Next-generation sequencing technology has rapidly accelerated the discovery of genetic variants of interest in individuals with rare diseases. However, showing that these variants are causative of the disease in question is complex and may require functional studies. Use of non-mammalian model organisms — mainly fruitflies (Drosophila melanogaster), nematode worms (Caenorhabditis elegans) and zebrafish (Danio rerio) — enables the rapid and cost-effective assessment of the effects of gene variants, which can then be validated in mammalian model organisms such as mice and in human cells. By probing mechanisms of gene action and identifying interacting genes and proteins in vivo, recent studies in these non-mammalian model organisms have facilitated the diagnosis of numerous genetic diseases and have enabled the screening and identification of therapeutic options for patients. Studies in non-mammalian model organisms have also shown that the biological processes underlying rare diseases can provide insight into more common mechanisms of disease and the biological functions of genes. Here, we discuss the opportunities afforded by non-mammalian model organisms, focusing on flies, worms and fish, and provide examples of their use in the diagnosis of rare genetic diseases.
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The authors thank L. Burrage, J. Mokry, G. Lin, X. Pan, M. Moulton, L. Goodman and S. Lu for suggestions on this manuscript. They also thank P. Hieter, K. Boycott, P. Campeau and C. Oriel for proving valuable information regarding the RDMM, P. Marcogliese for help with analysis of the literature, and Y. Hu for providing data regarding DIOPT.
The authors declare no competing interests.
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Alliance of Genome Resources: https://www.alliancegenome.org/
Drosophila RNAi Screening Center (DRSC) Integrative Orthologue Prediction Tool: https://www.flyrnai.org/diopt
Genome Aggregation Database: https://gnomad.broadinstitute.org/
Matchmaker Exchange: https://www.matchmakerexchange.org/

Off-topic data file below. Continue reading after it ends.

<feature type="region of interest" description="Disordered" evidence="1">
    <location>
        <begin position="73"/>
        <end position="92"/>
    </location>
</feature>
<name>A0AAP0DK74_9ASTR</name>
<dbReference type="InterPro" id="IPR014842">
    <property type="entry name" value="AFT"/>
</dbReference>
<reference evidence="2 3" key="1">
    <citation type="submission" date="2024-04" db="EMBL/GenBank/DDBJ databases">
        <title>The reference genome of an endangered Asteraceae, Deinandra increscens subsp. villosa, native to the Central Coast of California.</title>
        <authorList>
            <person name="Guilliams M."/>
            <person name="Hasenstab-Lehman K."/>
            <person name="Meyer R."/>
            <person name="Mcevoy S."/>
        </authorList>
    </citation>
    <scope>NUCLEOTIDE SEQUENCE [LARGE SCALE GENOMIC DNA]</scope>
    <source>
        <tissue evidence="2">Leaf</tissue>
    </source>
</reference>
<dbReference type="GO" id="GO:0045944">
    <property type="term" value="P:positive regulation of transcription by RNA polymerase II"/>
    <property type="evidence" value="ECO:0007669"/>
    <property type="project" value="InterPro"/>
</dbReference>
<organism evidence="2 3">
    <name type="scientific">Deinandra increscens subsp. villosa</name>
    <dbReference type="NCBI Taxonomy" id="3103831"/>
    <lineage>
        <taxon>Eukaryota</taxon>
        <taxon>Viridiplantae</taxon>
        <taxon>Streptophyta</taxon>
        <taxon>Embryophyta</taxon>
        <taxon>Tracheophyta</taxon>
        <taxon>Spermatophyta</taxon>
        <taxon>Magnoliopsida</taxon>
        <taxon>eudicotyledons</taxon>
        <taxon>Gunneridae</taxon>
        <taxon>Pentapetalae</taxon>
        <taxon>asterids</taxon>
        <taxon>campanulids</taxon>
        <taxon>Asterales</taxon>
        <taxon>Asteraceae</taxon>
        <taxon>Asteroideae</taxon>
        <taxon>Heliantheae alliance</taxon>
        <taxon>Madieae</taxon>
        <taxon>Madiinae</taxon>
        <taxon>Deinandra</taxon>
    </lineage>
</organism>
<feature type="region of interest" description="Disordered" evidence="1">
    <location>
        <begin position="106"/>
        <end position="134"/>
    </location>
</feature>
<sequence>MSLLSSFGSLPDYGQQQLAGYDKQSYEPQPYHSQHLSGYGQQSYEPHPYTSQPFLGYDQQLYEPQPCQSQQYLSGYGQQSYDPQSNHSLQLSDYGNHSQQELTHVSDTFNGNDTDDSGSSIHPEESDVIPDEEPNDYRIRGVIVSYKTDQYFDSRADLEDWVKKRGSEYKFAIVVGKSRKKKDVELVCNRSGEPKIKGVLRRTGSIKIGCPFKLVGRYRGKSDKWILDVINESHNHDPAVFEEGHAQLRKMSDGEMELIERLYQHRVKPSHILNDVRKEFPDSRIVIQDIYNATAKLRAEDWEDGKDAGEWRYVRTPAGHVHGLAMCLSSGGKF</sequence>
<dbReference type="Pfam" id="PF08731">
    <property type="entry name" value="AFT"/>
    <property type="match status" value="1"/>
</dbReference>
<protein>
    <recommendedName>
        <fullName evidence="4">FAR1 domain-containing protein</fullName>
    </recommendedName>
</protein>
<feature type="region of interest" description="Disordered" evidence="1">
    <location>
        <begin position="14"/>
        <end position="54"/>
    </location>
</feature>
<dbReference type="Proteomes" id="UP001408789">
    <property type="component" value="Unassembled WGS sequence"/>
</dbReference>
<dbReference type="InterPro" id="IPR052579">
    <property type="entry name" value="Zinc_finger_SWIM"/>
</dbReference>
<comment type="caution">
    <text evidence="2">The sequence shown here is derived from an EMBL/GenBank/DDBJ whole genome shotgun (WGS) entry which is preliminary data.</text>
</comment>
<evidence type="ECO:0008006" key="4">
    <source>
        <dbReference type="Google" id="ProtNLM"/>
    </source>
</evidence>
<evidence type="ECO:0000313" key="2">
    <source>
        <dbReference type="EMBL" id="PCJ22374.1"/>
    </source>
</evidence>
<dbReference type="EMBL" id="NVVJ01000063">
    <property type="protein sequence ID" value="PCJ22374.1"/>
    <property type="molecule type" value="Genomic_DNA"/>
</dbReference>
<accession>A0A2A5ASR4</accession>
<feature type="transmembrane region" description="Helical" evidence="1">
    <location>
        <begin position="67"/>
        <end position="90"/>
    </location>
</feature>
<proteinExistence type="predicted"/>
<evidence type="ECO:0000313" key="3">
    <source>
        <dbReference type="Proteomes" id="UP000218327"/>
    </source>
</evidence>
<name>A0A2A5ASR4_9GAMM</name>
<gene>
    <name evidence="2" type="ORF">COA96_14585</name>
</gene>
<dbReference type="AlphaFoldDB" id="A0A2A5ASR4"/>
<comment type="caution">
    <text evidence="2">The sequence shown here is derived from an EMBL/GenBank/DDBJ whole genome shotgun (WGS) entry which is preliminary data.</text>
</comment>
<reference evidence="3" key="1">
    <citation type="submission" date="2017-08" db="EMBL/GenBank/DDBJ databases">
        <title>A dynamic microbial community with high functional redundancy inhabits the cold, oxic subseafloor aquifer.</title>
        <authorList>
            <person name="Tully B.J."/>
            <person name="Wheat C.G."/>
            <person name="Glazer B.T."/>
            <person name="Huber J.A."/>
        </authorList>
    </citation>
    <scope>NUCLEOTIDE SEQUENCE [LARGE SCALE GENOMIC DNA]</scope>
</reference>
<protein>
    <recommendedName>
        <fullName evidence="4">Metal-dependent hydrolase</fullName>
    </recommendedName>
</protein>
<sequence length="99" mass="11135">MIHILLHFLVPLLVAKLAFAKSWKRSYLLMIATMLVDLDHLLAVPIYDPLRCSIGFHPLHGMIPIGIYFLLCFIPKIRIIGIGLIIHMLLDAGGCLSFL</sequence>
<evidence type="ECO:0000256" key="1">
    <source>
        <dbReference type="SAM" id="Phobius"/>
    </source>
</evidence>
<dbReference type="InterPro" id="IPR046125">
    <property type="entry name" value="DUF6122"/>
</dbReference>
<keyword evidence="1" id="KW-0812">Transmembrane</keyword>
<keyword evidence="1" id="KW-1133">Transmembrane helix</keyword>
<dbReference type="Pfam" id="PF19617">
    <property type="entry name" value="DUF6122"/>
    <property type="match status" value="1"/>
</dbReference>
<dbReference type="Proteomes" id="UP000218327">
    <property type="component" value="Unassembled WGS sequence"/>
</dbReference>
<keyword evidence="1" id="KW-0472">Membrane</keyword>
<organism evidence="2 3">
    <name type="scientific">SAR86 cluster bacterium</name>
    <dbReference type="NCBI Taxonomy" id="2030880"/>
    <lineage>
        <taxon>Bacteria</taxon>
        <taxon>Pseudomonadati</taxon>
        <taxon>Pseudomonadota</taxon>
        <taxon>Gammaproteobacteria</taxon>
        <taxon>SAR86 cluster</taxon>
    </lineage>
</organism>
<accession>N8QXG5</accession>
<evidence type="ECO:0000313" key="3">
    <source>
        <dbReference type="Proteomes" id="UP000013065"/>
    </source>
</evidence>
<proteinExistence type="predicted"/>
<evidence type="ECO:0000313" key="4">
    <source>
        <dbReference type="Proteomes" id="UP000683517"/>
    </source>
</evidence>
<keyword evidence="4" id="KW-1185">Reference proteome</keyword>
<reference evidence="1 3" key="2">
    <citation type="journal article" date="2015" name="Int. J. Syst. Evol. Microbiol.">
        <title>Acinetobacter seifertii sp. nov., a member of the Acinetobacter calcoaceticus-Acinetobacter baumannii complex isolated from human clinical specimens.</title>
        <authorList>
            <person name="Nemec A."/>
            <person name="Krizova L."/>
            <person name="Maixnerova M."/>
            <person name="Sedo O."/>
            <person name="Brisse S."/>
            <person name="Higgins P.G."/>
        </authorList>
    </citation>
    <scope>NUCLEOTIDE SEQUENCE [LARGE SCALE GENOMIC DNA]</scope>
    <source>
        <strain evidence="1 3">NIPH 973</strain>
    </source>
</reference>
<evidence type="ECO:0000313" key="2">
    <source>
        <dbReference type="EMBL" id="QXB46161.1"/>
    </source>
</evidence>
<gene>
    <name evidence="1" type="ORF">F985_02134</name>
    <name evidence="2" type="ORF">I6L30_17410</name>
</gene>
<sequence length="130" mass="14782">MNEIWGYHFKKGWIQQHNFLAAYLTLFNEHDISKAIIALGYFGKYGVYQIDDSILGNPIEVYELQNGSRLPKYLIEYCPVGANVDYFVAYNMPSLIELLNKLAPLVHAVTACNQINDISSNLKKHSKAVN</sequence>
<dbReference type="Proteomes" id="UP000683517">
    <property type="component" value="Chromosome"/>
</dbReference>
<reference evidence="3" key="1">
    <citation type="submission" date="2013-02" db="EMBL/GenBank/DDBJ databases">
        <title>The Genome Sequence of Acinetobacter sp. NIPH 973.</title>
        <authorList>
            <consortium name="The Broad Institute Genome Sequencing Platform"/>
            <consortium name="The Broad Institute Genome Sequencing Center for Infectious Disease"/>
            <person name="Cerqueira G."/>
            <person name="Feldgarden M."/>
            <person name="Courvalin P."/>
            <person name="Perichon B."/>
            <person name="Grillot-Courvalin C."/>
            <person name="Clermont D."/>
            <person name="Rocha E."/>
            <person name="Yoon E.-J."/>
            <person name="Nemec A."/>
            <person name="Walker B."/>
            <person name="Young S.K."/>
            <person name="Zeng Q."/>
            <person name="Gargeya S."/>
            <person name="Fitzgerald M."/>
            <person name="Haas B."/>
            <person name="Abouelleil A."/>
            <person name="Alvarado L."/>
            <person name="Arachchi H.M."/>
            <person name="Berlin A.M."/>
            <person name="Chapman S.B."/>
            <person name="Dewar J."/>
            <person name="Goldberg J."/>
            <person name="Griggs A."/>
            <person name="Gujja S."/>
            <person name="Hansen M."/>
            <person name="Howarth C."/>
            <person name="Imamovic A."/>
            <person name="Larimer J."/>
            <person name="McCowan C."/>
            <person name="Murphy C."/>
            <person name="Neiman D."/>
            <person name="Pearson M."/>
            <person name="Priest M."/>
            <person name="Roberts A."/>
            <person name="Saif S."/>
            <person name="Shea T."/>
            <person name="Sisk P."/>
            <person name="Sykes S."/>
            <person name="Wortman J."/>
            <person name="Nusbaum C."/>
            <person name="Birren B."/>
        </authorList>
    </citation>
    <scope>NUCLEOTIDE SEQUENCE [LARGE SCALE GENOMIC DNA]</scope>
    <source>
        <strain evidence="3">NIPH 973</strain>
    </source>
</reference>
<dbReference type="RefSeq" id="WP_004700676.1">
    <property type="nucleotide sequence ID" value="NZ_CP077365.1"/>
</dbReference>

Monarch Initiative Explorer: https://monarchinitiative.org/
Online Mendelian Inheritance in Man: https://www.omim.org/
Rare Disease Models and Mechanisms: https://www.rare-diseases-catalyst-network.ca/
Undiagnosed Diseases Network: https://undiagnosed.hms.harvard.edu/
- Amorphic allele
An allele that abrogates gene function, also known as a null allele or a complete loss-of-function allele.
- Antimorphic allele
An allele that alters the function of the protein and interferes with its normal function, typically by affecting proteins that it normally interacts with. Also known as a dominant negative allele.
- GAL4/UAS system
An essential genetic strategy used primarily in Drosophila melanogaster to overexpress a transgene under the control of UAS regulatory elements by expressing GAL4, typically under the control of specific enhancers.
- Hypermorphic allele
An allele that increases the function of the gene product through either increased expression or increased activity. Also known as a gain-of-function allele.
- Hypomorphic allele
An allele that partially impairs the function of the gene. Also known as a partial loss-of-function allele.
- Kozak–GAL4 cassette
A genetic construct that replaces the coding region of the targeted gene with the gene encoding GAL4. Expression of GAL4 is enhanced by the presence of the Kozak consensus sequence to improve translation.
- Mos1-mediated single copy insertion
A homologous recombination-based method in Caenorhabditis elegans to integrate a single copy of a transgene in a locus based on Mos1 transposon mobilization.
- Neomorphic allele
An allele that confers a new function, different from the original function of the gene.
A plasmid that has a constitutive, low copy number origin of replication and an inducible, high copy number origin of replication. The design allows large constructs (such as bacterial artificial chromosomes) to be altered through recombineering at a low copy number state and to obtain large amounts of engineered plasmids to be prepped for transgenesis and injection in embryos.
- phiC31-mediated transgenesis
A genetic strategy that repurposes an integrase from phiC31 bacteriophage to allow single copy integration of transgenes in predefined loci. It also allows transgenesis with larger constructs than for transposon-based methods (such as P-element, PiggyBac or Minos).
- T2A–GAL4 cassette
A genetic construct (SA–T2A–GAL4–polyA) that functions as an artificial exon when inserted in an intron between two exons. It causes premature termination of transcription. During translation, the protein chain is broken at the T2A site and an untethered GAL4 protein is produced.
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Yamamoto, S., Kanca, O., Wangler, M.F. et al. Integrating non-mammalian model organisms in the diagnosis of rare genetic diseases in humans. Nat Rev Genet (2023). https://doi.org/10.1038/s41576-023-00633-6